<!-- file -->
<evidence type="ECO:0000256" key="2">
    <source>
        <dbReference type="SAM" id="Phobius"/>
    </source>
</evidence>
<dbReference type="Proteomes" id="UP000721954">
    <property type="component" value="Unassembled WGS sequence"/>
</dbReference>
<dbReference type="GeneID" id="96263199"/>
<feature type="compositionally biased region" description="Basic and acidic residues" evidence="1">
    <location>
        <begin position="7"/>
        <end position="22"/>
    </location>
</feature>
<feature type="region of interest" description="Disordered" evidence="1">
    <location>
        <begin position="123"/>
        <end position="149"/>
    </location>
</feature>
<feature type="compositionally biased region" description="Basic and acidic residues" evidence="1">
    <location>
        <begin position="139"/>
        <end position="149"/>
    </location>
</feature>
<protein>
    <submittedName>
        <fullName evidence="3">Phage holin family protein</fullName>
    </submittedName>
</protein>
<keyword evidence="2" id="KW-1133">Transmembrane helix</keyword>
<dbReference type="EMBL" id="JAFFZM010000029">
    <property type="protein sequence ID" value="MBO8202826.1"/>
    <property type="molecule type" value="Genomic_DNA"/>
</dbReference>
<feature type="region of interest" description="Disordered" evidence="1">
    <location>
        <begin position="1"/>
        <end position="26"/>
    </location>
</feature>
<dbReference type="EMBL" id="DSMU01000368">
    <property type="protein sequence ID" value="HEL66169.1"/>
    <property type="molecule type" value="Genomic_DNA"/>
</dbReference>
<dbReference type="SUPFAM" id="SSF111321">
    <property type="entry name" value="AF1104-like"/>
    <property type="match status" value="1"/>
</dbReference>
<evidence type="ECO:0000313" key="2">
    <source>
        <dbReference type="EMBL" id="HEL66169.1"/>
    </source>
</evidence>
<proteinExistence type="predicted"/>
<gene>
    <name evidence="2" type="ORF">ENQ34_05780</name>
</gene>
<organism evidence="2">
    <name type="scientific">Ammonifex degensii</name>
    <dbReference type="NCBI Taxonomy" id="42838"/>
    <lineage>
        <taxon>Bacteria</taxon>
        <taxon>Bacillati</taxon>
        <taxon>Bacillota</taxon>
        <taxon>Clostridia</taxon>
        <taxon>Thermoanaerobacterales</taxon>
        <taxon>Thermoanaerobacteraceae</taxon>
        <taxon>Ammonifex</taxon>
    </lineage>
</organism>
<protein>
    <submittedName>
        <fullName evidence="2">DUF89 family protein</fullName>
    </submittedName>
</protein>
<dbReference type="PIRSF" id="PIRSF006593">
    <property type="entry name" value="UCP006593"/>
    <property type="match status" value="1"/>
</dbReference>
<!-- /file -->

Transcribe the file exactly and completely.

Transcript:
<evidence type="ECO:0000256" key="2">
    <source>
        <dbReference type="SAM" id="Phobius"/>
    </source>
</evidence>
<dbReference type="Proteomes" id="UP000721954">
    <property type="component" value="Unassembled WGS sequence"/>
</dbReference>
<dbReference type="GeneID" id="96263199"/>
<feature type="compositionally biased region" description="Basic and acidic residues" evidence="1">
    <location>
        <begin position="7"/>
        <end position="22"/>
    </location>
</feature>
<feature type="region of interest" description="Disordered" evidence="1">
    <location>
        <begin position="123"/>
        <end position="149"/>
    </location>
</feature>
<feature type="compositionally biased region" description="Basic and acidic residues" evidence="1">
    <location>
        <begin position="139"/>
        <end position="149"/>
    </location>
</feature>
<protein>
    <submittedName>
        <fullName evidence="3">Phage holin family protein</fullName>
    </submittedName>
</protein>
<keyword evidence="2" id="KW-1133">Transmembrane helix</keyword>
<dbReference type="EMBL" id="JAFFZM010000029">
    <property type="protein sequence ID" value="MBO8202826.1"/>
    <property type="molecule type" value="Genomic_DNA"/>
</dbReference>
<feature type="region of interest" description="Disordered" evidence="1">
    <location>
        <begin position="1"/>
        <end position="26"/>
    </location>
</feature>
<dbReference type="EMBL" id="DSMU01000368">
    <property type="protein sequence ID" value="HEL66169.1"/>
    <property type="molecule type" value="Genomic_DNA"/>
</dbReference>
<dbReference type="SUPFAM" id="SSF111321">
    <property type="entry name" value="AF1104-like"/>
    <property type="match status" value="1"/>
</dbReference>
<evidence type="ECO:0000313" key="2">
    <source>
        <dbReference type="EMBL" id="HEL66169.1"/>
    </source>
</evidence>
<proteinExistence type="predicted"/>
<gene>
    <name evidence="2" type="ORF">ENQ34_05780</name>
</gene>
<organism evidence="2">
    <name type="scientific">Ammonifex degensii</name>
    <dbReference type="NCBI Taxonomy" id="42838"/>
    <lineage>
        <taxon>Bacteria</taxon>
        <taxon>Bacillati</taxon>
        <taxon>Bacillota</taxon>
        <taxon>Clostridia</taxon>
        <taxon>Thermoanaerobacterales</taxon>
        <taxon>Thermoanaerobacteraceae</taxon>
        <taxon>Ammonifex</taxon>
    </lineage>
</organism>
<protein>
    <submittedName>
        <fullName evidence="2">DUF89 family protein</fullName>
    </submittedName>
</protein>
<dbReference type="PIRSF" id="PIRSF006593">
    <property type="entry name" value="UCP006593"/>
    <property type="match status" value="1"/>
</dbReference>